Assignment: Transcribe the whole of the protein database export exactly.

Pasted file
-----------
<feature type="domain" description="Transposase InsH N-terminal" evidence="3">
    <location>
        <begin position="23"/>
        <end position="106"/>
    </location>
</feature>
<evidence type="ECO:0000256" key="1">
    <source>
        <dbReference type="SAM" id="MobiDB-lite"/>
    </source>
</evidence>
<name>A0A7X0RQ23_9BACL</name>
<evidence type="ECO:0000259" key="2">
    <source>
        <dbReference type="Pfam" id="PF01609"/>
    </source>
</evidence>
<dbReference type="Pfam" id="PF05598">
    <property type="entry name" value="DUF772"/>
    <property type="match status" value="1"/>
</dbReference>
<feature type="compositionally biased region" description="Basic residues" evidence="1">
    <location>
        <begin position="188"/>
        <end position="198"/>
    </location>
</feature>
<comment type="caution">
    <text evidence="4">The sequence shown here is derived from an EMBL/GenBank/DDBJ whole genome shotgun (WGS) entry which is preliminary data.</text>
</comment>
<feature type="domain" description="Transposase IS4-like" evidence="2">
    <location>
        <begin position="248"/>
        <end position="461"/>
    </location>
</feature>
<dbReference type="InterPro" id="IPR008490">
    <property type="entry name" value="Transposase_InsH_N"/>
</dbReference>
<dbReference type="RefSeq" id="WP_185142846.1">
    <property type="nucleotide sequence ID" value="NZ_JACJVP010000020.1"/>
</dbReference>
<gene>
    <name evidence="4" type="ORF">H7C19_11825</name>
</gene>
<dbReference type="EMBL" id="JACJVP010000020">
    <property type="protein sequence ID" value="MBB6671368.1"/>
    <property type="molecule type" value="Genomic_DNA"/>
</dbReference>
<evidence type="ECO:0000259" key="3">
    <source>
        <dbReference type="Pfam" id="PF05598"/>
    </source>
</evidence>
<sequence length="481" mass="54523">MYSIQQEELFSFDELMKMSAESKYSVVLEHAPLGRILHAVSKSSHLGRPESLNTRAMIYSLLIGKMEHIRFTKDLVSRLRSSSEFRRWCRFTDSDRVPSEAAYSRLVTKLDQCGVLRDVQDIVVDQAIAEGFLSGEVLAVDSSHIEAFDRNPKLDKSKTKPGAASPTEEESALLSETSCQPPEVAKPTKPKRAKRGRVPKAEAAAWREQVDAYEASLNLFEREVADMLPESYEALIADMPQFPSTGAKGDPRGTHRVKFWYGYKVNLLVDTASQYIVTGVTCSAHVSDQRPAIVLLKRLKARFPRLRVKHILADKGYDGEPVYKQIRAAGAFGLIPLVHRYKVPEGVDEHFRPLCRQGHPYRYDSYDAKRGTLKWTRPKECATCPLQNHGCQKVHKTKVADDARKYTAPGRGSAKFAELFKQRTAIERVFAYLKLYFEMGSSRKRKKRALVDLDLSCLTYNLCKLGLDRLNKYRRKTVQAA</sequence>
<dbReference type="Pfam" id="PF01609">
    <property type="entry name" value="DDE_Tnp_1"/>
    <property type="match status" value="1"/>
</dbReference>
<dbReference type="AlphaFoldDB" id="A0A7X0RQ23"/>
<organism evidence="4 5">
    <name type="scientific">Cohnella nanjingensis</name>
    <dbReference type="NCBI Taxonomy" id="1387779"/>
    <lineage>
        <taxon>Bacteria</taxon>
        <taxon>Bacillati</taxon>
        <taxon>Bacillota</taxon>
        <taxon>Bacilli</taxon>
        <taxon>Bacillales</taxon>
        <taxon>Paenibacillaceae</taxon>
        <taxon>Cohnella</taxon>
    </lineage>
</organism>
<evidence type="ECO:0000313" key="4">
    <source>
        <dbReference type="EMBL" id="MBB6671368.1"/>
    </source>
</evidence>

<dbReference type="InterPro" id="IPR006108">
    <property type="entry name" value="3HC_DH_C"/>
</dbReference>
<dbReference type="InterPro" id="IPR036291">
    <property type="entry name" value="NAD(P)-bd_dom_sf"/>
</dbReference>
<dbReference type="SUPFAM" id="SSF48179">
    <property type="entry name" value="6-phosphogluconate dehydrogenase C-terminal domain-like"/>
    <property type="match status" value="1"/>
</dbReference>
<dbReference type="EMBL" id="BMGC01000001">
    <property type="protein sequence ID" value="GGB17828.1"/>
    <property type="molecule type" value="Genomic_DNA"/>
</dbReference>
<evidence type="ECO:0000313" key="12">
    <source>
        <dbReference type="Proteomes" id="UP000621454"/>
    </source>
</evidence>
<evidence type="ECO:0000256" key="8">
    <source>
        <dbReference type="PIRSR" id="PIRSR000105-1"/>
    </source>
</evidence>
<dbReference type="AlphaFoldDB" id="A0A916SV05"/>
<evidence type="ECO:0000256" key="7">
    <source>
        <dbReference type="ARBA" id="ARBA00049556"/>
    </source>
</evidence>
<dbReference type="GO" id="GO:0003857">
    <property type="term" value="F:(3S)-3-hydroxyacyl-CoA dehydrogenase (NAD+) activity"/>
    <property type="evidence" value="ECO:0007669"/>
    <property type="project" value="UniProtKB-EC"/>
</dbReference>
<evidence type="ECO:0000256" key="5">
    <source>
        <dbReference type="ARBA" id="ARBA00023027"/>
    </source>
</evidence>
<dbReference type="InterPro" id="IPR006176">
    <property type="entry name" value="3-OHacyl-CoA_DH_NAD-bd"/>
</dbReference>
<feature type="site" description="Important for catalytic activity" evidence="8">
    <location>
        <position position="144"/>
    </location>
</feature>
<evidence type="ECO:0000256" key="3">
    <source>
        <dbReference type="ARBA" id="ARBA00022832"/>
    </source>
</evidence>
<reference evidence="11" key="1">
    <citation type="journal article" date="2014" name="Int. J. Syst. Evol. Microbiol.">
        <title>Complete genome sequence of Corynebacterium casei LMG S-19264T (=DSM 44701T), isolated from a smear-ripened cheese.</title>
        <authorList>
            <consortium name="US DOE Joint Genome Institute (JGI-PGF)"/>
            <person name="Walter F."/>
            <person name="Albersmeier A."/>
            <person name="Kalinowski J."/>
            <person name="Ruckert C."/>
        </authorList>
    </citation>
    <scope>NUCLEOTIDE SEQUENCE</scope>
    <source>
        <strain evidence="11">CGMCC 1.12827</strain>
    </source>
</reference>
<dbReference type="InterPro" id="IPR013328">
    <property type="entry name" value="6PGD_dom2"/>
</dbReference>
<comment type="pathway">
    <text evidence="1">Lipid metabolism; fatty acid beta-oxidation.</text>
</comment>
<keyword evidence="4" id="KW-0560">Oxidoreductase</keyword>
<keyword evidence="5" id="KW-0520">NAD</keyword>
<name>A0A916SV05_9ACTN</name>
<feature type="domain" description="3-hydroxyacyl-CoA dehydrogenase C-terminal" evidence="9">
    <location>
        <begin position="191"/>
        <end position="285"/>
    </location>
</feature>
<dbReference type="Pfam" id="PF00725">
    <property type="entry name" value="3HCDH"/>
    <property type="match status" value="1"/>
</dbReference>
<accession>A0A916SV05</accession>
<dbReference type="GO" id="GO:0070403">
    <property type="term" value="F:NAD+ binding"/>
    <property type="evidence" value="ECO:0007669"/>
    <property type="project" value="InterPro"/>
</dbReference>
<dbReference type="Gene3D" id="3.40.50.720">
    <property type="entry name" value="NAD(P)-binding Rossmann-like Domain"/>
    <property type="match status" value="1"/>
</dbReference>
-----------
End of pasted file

<feature type="domain" description="Transposase InsH N-terminal" evidence="3">
    <location>
        <begin position="23"/>
        <end position="106"/>
    </location>
</feature>
<evidence type="ECO:0000256" key="1">
    <source>
        <dbReference type="SAM" id="MobiDB-lite"/>
    </source>
</evidence>
<name>A0A7X0RQ23_9BACL</name>
<evidence type="ECO:0000259" key="2">
    <source>
        <dbReference type="Pfam" id="PF01609"/>
    </source>
</evidence>
<dbReference type="Pfam" id="PF05598">
    <property type="entry name" value="DUF772"/>
    <property type="match status" value="1"/>
</dbReference>
<feature type="compositionally biased region" description="Basic residues" evidence="1">
    <location>
        <begin position="188"/>
        <end position="198"/>
    </location>
</feature>
<comment type="caution">
    <text evidence="4">The sequence shown here is derived from an EMBL/GenBank/DDBJ whole genome shotgun (WGS) entry which is preliminary data.</text>
</comment>
<feature type="domain" description="Transposase IS4-like" evidence="2">
    <location>
        <begin position="248"/>
        <end position="461"/>
    </location>
</feature>
<dbReference type="InterPro" id="IPR008490">
    <property type="entry name" value="Transposase_InsH_N"/>
</dbReference>
<dbReference type="RefSeq" id="WP_185142846.1">
    <property type="nucleotide sequence ID" value="NZ_JACJVP010000020.1"/>
</dbReference>
<gene>
    <name evidence="4" type="ORF">H7C19_11825</name>
</gene>
<dbReference type="EMBL" id="JACJVP010000020">
    <property type="protein sequence ID" value="MBB6671368.1"/>
    <property type="molecule type" value="Genomic_DNA"/>
</dbReference>
<evidence type="ECO:0000259" key="3">
    <source>
        <dbReference type="Pfam" id="PF05598"/>
    </source>
</evidence>
<sequence length="481" mass="54523">MYSIQQEELFSFDELMKMSAESKYSVVLEHAPLGRILHAVSKSSHLGRPESLNTRAMIYSLLIGKMEHIRFTKDLVSRLRSSSEFRRWCRFTDSDRVPSEAAYSRLVTKLDQCGVLRDVQDIVVDQAIAEGFLSGEVLAVDSSHIEAFDRNPKLDKSKTKPGAASPTEEESALLSETSCQPPEVAKPTKPKRAKRGRVPKAEAAAWREQVDAYEASLNLFEREVADMLPESYEALIADMPQFPSTGAKGDPRGTHRVKFWYGYKVNLLVDTASQYIVTGVTCSAHVSDQRPAIVLLKRLKARFPRLRVKHILADKGYDGEPVYKQIRAAGAFGLIPLVHRYKVPEGVDEHFRPLCRQGHPYRYDSYDAKRGTLKWTRPKECATCPLQNHGCQKVHKTKVADDARKYTAPGRGSAKFAELFKQRTAIERVFAYLKLYFEMGSSRKRKKRALVDLDLSCLTYNLCKLGLDRLNKYRRKTVQAA</sequence>
<dbReference type="Pfam" id="PF01609">
    <property type="entry name" value="DDE_Tnp_1"/>
    <property type="match status" value="1"/>
</dbReference>
<dbReference type="AlphaFoldDB" id="A0A7X0RQ23"/>
<organism evidence="4 5">
    <name type="scientific">Cohnella nanjingensis</name>
    <dbReference type="NCBI Taxonomy" id="1387779"/>
    <lineage>
        <taxon>Bacteria</taxon>
        <taxon>Bacillati</taxon>
        <taxon>Bacillota</taxon>
        <taxon>Bacilli</taxon>
        <taxon>Bacillales</taxon>
        <taxon>Paenibacillaceae</taxon>
        <taxon>Cohnella</taxon>
    </lineage>
</organism>
<evidence type="ECO:0000313" key="4">
    <source>
        <dbReference type="EMBL" id="MBB6671368.1"/>
    </source>
</evidence>

<dbReference type="InterPro" id="IPR006108">
    <property type="entry name" value="3HC_DH_C"/>
</dbReference>
<dbReference type="InterPro" id="IPR036291">
    <property type="entry name" value="NAD(P)-bd_dom_sf"/>
</dbReference>
<dbReference type="SUPFAM" id="SSF48179">
    <property type="entry name" value="6-phosphogluconate dehydrogenase C-terminal domain-like"/>
    <property type="match status" value="1"/>
</dbReference>
<dbReference type="EMBL" id="BMGC01000001">
    <property type="protein sequence ID" value="GGB17828.1"/>
    <property type="molecule type" value="Genomic_DNA"/>
</dbReference>
<evidence type="ECO:0000313" key="12">
    <source>
        <dbReference type="Proteomes" id="UP000621454"/>
    </source>
</evidence>
<evidence type="ECO:0000256" key="8">
    <source>
        <dbReference type="PIRSR" id="PIRSR000105-1"/>
    </source>
</evidence>
<dbReference type="AlphaFoldDB" id="A0A916SV05"/>
<evidence type="ECO:0000256" key="7">
    <source>
        <dbReference type="ARBA" id="ARBA00049556"/>
    </source>
</evidence>
<dbReference type="GO" id="GO:0003857">
    <property type="term" value="F:(3S)-3-hydroxyacyl-CoA dehydrogenase (NAD+) activity"/>
    <property type="evidence" value="ECO:0007669"/>
    <property type="project" value="UniProtKB-EC"/>
</dbReference>
<evidence type="ECO:0000256" key="5">
    <source>
        <dbReference type="ARBA" id="ARBA00023027"/>
    </source>
</evidence>
<dbReference type="InterPro" id="IPR006176">
    <property type="entry name" value="3-OHacyl-CoA_DH_NAD-bd"/>
</dbReference>
<feature type="site" description="Important for catalytic activity" evidence="8">
    <location>
        <position position="144"/>
    </location>
</feature>
<evidence type="ECO:0000256" key="3">
    <source>
        <dbReference type="ARBA" id="ARBA00022832"/>
    </source>
</evidence>
<reference evidence="11" key="1">
    <citation type="journal article" date="2014" name="Int. J. Syst. Evol. Microbiol.">
        <title>Complete genome sequence of Corynebacterium casei LMG S-19264T (=DSM 44701T), isolated from a smear-ripened cheese.</title>
        <authorList>
            <consortium name="US DOE Joint Genome Institute (JGI-PGF)"/>
            <person name="Walter F."/>
            <person name="Albersmeier A."/>
            <person name="Kalinowski J."/>
            <person name="Ruckert C."/>
        </authorList>
    </citation>
    <scope>NUCLEOTIDE SEQUENCE</scope>
    <source>
        <strain evidence="11">CGMCC 1.12827</strain>
    </source>
</reference>
<dbReference type="InterPro" id="IPR013328">
    <property type="entry name" value="6PGD_dom2"/>
</dbReference>
<comment type="pathway">
    <text evidence="1">Lipid metabolism; fatty acid beta-oxidation.</text>
</comment>
<keyword evidence="4" id="KW-0560">Oxidoreductase</keyword>
<keyword evidence="5" id="KW-0520">NAD</keyword>
<name>A0A916SV05_9ACTN</name>
<feature type="domain" description="3-hydroxyacyl-CoA dehydrogenase C-terminal" evidence="9">
    <location>
        <begin position="191"/>
        <end position="285"/>
    </location>
</feature>
<dbReference type="Pfam" id="PF00725">
    <property type="entry name" value="3HCDH"/>
    <property type="match status" value="1"/>
</dbReference>
<accession>A0A916SV05</accession>
<dbReference type="GO" id="GO:0070403">
    <property type="term" value="F:NAD+ binding"/>
    <property type="evidence" value="ECO:0007669"/>
    <property type="project" value="InterPro"/>
</dbReference>
<dbReference type="Gene3D" id="3.40.50.720">
    <property type="entry name" value="NAD(P)-binding Rossmann-like Domain"/>
    <property type="match status" value="1"/>
</dbReference>